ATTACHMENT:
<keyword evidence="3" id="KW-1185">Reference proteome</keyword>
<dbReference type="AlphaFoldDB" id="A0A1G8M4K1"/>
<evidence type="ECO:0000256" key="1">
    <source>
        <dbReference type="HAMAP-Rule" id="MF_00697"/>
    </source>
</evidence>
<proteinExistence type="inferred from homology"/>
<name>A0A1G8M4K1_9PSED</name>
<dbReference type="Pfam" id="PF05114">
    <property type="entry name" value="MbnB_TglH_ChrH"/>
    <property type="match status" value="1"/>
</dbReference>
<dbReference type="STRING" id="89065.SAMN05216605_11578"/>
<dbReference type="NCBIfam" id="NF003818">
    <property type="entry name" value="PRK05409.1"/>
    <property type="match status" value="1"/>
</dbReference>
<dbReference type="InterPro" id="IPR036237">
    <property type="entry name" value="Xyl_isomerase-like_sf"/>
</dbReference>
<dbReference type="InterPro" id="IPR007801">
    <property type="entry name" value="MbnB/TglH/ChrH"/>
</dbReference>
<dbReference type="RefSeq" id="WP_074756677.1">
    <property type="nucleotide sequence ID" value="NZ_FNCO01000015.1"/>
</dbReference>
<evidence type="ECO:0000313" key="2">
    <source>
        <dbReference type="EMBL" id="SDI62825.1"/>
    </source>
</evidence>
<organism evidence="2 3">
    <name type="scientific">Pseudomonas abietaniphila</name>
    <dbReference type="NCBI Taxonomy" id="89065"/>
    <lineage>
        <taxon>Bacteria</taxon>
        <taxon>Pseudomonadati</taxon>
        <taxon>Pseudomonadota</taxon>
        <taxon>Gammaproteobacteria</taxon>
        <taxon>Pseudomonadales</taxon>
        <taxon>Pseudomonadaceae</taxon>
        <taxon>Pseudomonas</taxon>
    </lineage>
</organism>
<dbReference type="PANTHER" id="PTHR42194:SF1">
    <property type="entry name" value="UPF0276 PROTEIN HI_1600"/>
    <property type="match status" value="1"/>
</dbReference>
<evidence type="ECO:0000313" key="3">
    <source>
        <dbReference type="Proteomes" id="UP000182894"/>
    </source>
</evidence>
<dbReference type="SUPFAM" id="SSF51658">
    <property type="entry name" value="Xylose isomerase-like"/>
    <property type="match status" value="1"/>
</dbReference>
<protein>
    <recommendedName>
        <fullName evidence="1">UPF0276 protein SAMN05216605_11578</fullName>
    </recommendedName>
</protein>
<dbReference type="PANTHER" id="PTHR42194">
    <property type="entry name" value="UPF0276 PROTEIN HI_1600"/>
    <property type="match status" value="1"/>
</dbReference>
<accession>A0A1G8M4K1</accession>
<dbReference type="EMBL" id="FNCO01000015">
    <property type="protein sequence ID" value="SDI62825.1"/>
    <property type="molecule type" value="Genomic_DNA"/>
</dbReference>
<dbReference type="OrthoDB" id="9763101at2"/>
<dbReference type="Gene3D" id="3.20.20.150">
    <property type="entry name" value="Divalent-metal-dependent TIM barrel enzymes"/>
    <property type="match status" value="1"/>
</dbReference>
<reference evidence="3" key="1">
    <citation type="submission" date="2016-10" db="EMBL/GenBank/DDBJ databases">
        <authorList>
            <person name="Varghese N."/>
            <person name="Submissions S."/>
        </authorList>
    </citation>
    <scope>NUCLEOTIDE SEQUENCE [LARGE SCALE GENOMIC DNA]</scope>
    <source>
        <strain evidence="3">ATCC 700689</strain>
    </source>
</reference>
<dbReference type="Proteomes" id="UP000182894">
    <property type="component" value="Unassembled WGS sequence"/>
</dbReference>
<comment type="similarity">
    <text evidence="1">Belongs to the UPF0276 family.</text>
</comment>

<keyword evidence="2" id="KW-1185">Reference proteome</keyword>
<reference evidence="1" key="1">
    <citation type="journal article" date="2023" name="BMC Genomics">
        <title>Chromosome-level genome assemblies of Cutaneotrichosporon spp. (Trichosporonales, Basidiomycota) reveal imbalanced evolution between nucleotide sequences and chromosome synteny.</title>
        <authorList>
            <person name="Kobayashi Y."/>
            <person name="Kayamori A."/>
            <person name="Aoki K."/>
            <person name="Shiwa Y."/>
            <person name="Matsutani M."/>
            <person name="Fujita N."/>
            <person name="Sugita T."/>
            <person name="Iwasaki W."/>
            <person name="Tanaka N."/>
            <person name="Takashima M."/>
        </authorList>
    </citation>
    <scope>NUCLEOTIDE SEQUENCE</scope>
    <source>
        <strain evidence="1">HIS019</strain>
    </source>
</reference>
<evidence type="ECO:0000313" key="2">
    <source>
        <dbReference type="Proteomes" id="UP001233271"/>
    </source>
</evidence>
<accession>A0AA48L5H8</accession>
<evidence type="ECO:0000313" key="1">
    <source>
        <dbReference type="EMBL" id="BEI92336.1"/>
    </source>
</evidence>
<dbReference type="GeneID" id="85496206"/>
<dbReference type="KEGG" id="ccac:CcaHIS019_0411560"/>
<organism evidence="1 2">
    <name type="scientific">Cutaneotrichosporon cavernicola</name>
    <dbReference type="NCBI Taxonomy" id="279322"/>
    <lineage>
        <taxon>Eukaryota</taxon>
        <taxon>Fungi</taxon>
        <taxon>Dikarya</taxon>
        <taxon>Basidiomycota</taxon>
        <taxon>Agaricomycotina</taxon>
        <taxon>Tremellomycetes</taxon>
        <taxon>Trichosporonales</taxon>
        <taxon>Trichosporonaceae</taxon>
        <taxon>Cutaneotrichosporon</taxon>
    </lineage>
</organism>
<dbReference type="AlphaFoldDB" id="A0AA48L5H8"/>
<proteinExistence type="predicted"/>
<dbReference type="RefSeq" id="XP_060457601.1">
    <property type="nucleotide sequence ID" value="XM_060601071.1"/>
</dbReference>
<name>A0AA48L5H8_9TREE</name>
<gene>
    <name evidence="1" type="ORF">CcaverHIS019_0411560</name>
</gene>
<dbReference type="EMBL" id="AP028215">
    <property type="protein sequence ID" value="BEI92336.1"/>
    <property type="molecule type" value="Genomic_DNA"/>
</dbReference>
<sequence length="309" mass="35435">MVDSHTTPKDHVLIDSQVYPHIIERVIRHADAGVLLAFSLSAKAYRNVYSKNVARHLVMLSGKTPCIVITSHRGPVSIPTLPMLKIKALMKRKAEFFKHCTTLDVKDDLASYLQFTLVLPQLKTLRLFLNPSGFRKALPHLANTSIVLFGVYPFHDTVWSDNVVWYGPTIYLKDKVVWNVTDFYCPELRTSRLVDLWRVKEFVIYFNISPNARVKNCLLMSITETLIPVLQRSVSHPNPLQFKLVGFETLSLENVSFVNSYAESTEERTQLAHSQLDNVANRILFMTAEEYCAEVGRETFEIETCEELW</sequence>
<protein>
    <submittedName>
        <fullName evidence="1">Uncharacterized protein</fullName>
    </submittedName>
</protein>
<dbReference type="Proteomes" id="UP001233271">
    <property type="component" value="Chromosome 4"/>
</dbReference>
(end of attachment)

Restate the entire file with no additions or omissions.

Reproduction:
<keyword evidence="3" id="KW-1185">Reference proteome</keyword>
<dbReference type="AlphaFoldDB" id="A0A1G8M4K1"/>
<evidence type="ECO:0000256" key="1">
    <source>
        <dbReference type="HAMAP-Rule" id="MF_00697"/>
    </source>
</evidence>
<proteinExistence type="inferred from homology"/>
<name>A0A1G8M4K1_9PSED</name>
<dbReference type="Pfam" id="PF05114">
    <property type="entry name" value="MbnB_TglH_ChrH"/>
    <property type="match status" value="1"/>
</dbReference>
<dbReference type="STRING" id="89065.SAMN05216605_11578"/>
<dbReference type="NCBIfam" id="NF003818">
    <property type="entry name" value="PRK05409.1"/>
    <property type="match status" value="1"/>
</dbReference>
<dbReference type="InterPro" id="IPR036237">
    <property type="entry name" value="Xyl_isomerase-like_sf"/>
</dbReference>
<dbReference type="InterPro" id="IPR007801">
    <property type="entry name" value="MbnB/TglH/ChrH"/>
</dbReference>
<dbReference type="RefSeq" id="WP_074756677.1">
    <property type="nucleotide sequence ID" value="NZ_FNCO01000015.1"/>
</dbReference>
<evidence type="ECO:0000313" key="2">
    <source>
        <dbReference type="EMBL" id="SDI62825.1"/>
    </source>
</evidence>
<organism evidence="2 3">
    <name type="scientific">Pseudomonas abietaniphila</name>
    <dbReference type="NCBI Taxonomy" id="89065"/>
    <lineage>
        <taxon>Bacteria</taxon>
        <taxon>Pseudomonadati</taxon>
        <taxon>Pseudomonadota</taxon>
        <taxon>Gammaproteobacteria</taxon>
        <taxon>Pseudomonadales</taxon>
        <taxon>Pseudomonadaceae</taxon>
        <taxon>Pseudomonas</taxon>
    </lineage>
</organism>
<dbReference type="PANTHER" id="PTHR42194:SF1">
    <property type="entry name" value="UPF0276 PROTEIN HI_1600"/>
    <property type="match status" value="1"/>
</dbReference>
<evidence type="ECO:0000313" key="3">
    <source>
        <dbReference type="Proteomes" id="UP000182894"/>
    </source>
</evidence>
<dbReference type="SUPFAM" id="SSF51658">
    <property type="entry name" value="Xylose isomerase-like"/>
    <property type="match status" value="1"/>
</dbReference>
<protein>
    <recommendedName>
        <fullName evidence="1">UPF0276 protein SAMN05216605_11578</fullName>
    </recommendedName>
</protein>
<dbReference type="PANTHER" id="PTHR42194">
    <property type="entry name" value="UPF0276 PROTEIN HI_1600"/>
    <property type="match status" value="1"/>
</dbReference>
<accession>A0A1G8M4K1</accession>
<dbReference type="EMBL" id="FNCO01000015">
    <property type="protein sequence ID" value="SDI62825.1"/>
    <property type="molecule type" value="Genomic_DNA"/>
</dbReference>
<dbReference type="OrthoDB" id="9763101at2"/>
<dbReference type="Gene3D" id="3.20.20.150">
    <property type="entry name" value="Divalent-metal-dependent TIM barrel enzymes"/>
    <property type="match status" value="1"/>
</dbReference>
<reference evidence="3" key="1">
    <citation type="submission" date="2016-10" db="EMBL/GenBank/DDBJ databases">
        <authorList>
            <person name="Varghese N."/>
            <person name="Submissions S."/>
        </authorList>
    </citation>
    <scope>NUCLEOTIDE SEQUENCE [LARGE SCALE GENOMIC DNA]</scope>
    <source>
        <strain evidence="3">ATCC 700689</strain>
    </source>
</reference>
<dbReference type="Proteomes" id="UP000182894">
    <property type="component" value="Unassembled WGS sequence"/>
</dbReference>
<comment type="similarity">
    <text evidence="1">Belongs to the UPF0276 family.</text>
</comment>

<keyword evidence="2" id="KW-1185">Reference proteome</keyword>
<reference evidence="1" key="1">
    <citation type="journal article" date="2023" name="BMC Genomics">
        <title>Chromosome-level genome assemblies of Cutaneotrichosporon spp. (Trichosporonales, Basidiomycota) reveal imbalanced evolution between nucleotide sequences and chromosome synteny.</title>
        <authorList>
            <person name="Kobayashi Y."/>
            <person name="Kayamori A."/>
            <person name="Aoki K."/>
            <person name="Shiwa Y."/>
            <person name="Matsutani M."/>
            <person name="Fujita N."/>
            <person name="Sugita T."/>
            <person name="Iwasaki W."/>
            <person name="Tanaka N."/>
            <person name="Takashima M."/>
        </authorList>
    </citation>
    <scope>NUCLEOTIDE SEQUENCE</scope>
    <source>
        <strain evidence="1">HIS019</strain>
    </source>
</reference>
<evidence type="ECO:0000313" key="2">
    <source>
        <dbReference type="Proteomes" id="UP001233271"/>
    </source>
</evidence>
<accession>A0AA48L5H8</accession>
<evidence type="ECO:0000313" key="1">
    <source>
        <dbReference type="EMBL" id="BEI92336.1"/>
    </source>
</evidence>
<dbReference type="GeneID" id="85496206"/>
<dbReference type="KEGG" id="ccac:CcaHIS019_0411560"/>
<organism evidence="1 2">
    <name type="scientific">Cutaneotrichosporon cavernicola</name>
    <dbReference type="NCBI Taxonomy" id="279322"/>
    <lineage>
        <taxon>Eukaryota</taxon>
        <taxon>Fungi</taxon>
        <taxon>Dikarya</taxon>
        <taxon>Basidiomycota</taxon>
        <taxon>Agaricomycotina</taxon>
        <taxon>Tremellomycetes</taxon>
        <taxon>Trichosporonales</taxon>
        <taxon>Trichosporonaceae</taxon>
        <taxon>Cutaneotrichosporon</taxon>
    </lineage>
</organism>
<dbReference type="AlphaFoldDB" id="A0AA48L5H8"/>
<proteinExistence type="predicted"/>
<dbReference type="RefSeq" id="XP_060457601.1">
    <property type="nucleotide sequence ID" value="XM_060601071.1"/>
</dbReference>
<name>A0AA48L5H8_9TREE</name>
<gene>
    <name evidence="1" type="ORF">CcaverHIS019_0411560</name>
</gene>
<dbReference type="EMBL" id="AP028215">
    <property type="protein sequence ID" value="BEI92336.1"/>
    <property type="molecule type" value="Genomic_DNA"/>
</dbReference>
<sequence length="309" mass="35435">MVDSHTTPKDHVLIDSQVYPHIIERVIRHADAGVLLAFSLSAKAYRNVYSKNVARHLVMLSGKTPCIVITSHRGPVSIPTLPMLKIKALMKRKAEFFKHCTTLDVKDDLASYLQFTLVLPQLKTLRLFLNPSGFRKALPHLANTSIVLFGVYPFHDTVWSDNVVWYGPTIYLKDKVVWNVTDFYCPELRTSRLVDLWRVKEFVIYFNISPNARVKNCLLMSITETLIPVLQRSVSHPNPLQFKLVGFETLSLENVSFVNSYAESTEERTQLAHSQLDNVANRILFMTAEEYCAEVGRETFEIETCEELW</sequence>
<protein>
    <submittedName>
        <fullName evidence="1">Uncharacterized protein</fullName>
    </submittedName>
</protein>
<dbReference type="Proteomes" id="UP001233271">
    <property type="component" value="Chromosome 4"/>
</dbReference>